God has given us enough in the word. What we need is experts in the Bible to help people with their spiritual problems. In Colossians 2, we’re told in Christ are hidden the treasures of wisdom and knowledge. Do you want to be wise? Do you wanna have knowledge, including the knowledge of how to help people with their spiritual problems? Look to Christ. That’s where the treasures are. Why spend years of your life studying that which doesn’t compare to Christ. And in verse 8 of Colossians 2, he says, “See to it that no one takes you captive through philosophy and empty deception, according to the tradition of men, according to the elementary principles of the world, rather than according to Christ. For in Him all the fullness of deity dwells in bodily form and in Him you have been made complete.” So do you wanna be complete? That’s kind of the biblical answer to self-actualization, perhaps? How can I be complete? I’m complete in Christ. There are other philosophies that are deceptive. That which is accepted as the elementary principles of the world, but we choose to know Christ instead, and He is the one who makes us pleasing to God by His grace and transforms us into His image. And that is ultimately what people need.
Now there’s one other issue I want to address. I have a friend who has a PhD in psychology and he has the idea that it’d be good for Christians to go into psychology, get trained, be certified, be licensed, so that we can be kinda like, he said, “Like Daniel in Bablyon.” We can kind of infiltrate the Babylon of psychology and he agrees there’s lots bad in it, but to get trained in that and then we can try to kinda bring in biblical perspectives and there is a lot of self-questioning in psychology, where they’re seeing it’s not working and their worldview doesn’t work and he has that idea. And as I thought about what he said, it is really true. There are some people in the biblical counseling movement who’s initial training was in psychology. Master’s degree, even doctorates, and it may well be that they have a unique perspective, not to practice psychology the way they were taught, but to have a voice among other people who are certified or trained in that way to point them to the sufficiency of scripture in helping people.
Although I point out to my friend that, for him and actually another friend I have, Daniel did not voluntarily go to Babylon. He found himself in Babylon and there he chose to be an influence and God helped him. And actually, part of my friend’s story is that he got his PhD in psychology before he was converted and I can see, for him, what that level of training, that in those circles and maybe the doors that it opens for him that he’s well-positioned to have that kind of influence and I trust, as he is now spending his time studying and understanding the scriptures by which he can help people. I have another friend who also has a PhD in psychology and I asked him, what did you gain from your training that you think really helps you to help people? ‘Cause this guy, again, he’s really committed to helping people with the scriptures, with all that training and he answered and said, “Well, you know, not a lot.”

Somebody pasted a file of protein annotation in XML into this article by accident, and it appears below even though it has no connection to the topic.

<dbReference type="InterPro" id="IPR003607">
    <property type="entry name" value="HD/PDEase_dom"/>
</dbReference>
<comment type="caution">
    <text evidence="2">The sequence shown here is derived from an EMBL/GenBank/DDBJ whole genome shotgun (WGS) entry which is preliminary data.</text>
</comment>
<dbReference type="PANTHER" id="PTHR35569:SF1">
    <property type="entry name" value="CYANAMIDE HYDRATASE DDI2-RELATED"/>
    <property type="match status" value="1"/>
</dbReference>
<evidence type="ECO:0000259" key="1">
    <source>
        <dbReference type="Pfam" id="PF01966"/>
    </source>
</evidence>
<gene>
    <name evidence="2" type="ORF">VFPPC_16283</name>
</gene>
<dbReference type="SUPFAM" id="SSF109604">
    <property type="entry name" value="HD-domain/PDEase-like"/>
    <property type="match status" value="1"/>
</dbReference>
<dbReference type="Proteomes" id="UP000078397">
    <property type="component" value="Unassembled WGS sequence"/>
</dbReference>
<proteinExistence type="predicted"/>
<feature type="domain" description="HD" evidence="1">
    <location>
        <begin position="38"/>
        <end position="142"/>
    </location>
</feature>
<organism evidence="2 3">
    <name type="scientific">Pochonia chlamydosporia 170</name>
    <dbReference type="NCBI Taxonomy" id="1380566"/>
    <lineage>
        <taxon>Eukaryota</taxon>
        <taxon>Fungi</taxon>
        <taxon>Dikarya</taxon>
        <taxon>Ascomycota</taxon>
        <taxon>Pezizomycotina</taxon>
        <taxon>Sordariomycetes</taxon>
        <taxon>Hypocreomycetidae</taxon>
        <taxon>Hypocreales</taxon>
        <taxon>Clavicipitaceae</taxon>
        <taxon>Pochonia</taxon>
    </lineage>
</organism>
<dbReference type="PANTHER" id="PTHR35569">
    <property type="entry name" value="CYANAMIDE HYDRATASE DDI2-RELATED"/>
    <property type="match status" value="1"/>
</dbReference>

I think he would agree with what I’ve said that you learn a lot about people and in psychology you’ll learn how the brain functions and a lot of things and things about personality that are observations that can be helpful, but in terms of actually learning how to help people with their problems, he says, “You know, not much.” I said, well, what would you advise someone who’s younger and really wants to help people, what would you advise them to do? And it was interesting, coming from a guy who has a PhD and probably somewhat fits into this third category of moving to the fourth, I trust, he said, “I would really encourage them to go some place where they’d be trained in the scriptures. That that’s what people need the most.”
And I think he would say that what he got, in terms of the things that are useful to know, you can learn some of those things, but to spend years and years of your life and hundreds and hundreds of hours in an internship, supervised, that how much better that would be to spend that kind of time becoming an expert in the word of God so you can help people with the book that God has revealed for the cure of souls.